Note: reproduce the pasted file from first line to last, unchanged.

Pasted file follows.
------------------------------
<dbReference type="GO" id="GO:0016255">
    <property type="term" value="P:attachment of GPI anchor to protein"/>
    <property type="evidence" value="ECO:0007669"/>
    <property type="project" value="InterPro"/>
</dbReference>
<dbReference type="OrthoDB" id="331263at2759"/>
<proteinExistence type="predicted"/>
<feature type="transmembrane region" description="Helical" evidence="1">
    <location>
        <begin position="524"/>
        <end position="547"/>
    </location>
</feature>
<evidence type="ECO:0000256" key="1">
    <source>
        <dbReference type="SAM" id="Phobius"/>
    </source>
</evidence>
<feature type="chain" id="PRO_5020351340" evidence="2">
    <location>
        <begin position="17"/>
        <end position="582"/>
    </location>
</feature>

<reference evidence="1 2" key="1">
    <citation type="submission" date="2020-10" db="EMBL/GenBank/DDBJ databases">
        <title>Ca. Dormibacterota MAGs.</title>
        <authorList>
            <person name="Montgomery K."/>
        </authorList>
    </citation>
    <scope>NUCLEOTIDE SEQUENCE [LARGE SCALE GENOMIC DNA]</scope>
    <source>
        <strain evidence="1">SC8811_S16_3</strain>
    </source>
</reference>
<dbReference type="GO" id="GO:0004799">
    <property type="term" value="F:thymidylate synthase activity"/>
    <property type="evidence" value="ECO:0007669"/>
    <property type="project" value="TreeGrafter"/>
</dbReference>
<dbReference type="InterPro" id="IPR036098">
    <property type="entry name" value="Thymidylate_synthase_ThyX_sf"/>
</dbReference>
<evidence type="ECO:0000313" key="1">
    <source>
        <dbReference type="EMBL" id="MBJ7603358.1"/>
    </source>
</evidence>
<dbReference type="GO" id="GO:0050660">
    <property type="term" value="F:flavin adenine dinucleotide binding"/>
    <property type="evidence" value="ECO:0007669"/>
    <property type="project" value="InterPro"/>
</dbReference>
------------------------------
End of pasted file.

<dbReference type="GO" id="GO:0016255">
    <property type="term" value="P:attachment of GPI anchor to protein"/>
    <property type="evidence" value="ECO:0007669"/>
    <property type="project" value="InterPro"/>
</dbReference>
<dbReference type="OrthoDB" id="331263at2759"/>
<proteinExistence type="predicted"/>
<feature type="transmembrane region" description="Helical" evidence="1">
    <location>
        <begin position="524"/>
        <end position="547"/>
    </location>
</feature>
<evidence type="ECO:0000256" key="1">
    <source>
        <dbReference type="SAM" id="Phobius"/>
    </source>
</evidence>
<feature type="chain" id="PRO_5020351340" evidence="2">
    <location>
        <begin position="17"/>
        <end position="582"/>
    </location>
</feature>

<reference evidence="1 2" key="1">
    <citation type="submission" date="2020-10" db="EMBL/GenBank/DDBJ databases">
        <title>Ca. Dormibacterota MAGs.</title>
        <authorList>
            <person name="Montgomery K."/>
        </authorList>
    </citation>
    <scope>NUCLEOTIDE SEQUENCE [LARGE SCALE GENOMIC DNA]</scope>
    <source>
        <strain evidence="1">SC8811_S16_3</strain>
    </source>
</reference>
<dbReference type="GO" id="GO:0004799">
    <property type="term" value="F:thymidylate synthase activity"/>
    <property type="evidence" value="ECO:0007669"/>
    <property type="project" value="TreeGrafter"/>
</dbReference>
<dbReference type="InterPro" id="IPR036098">
    <property type="entry name" value="Thymidylate_synthase_ThyX_sf"/>
</dbReference>
<evidence type="ECO:0000313" key="1">
    <source>
        <dbReference type="EMBL" id="MBJ7603358.1"/>
    </source>
</evidence>
<dbReference type="GO" id="GO:0050660">
    <property type="term" value="F:flavin adenine dinucleotide binding"/>
    <property type="evidence" value="ECO:0007669"/>
    <property type="project" value="InterPro"/>
</dbReference>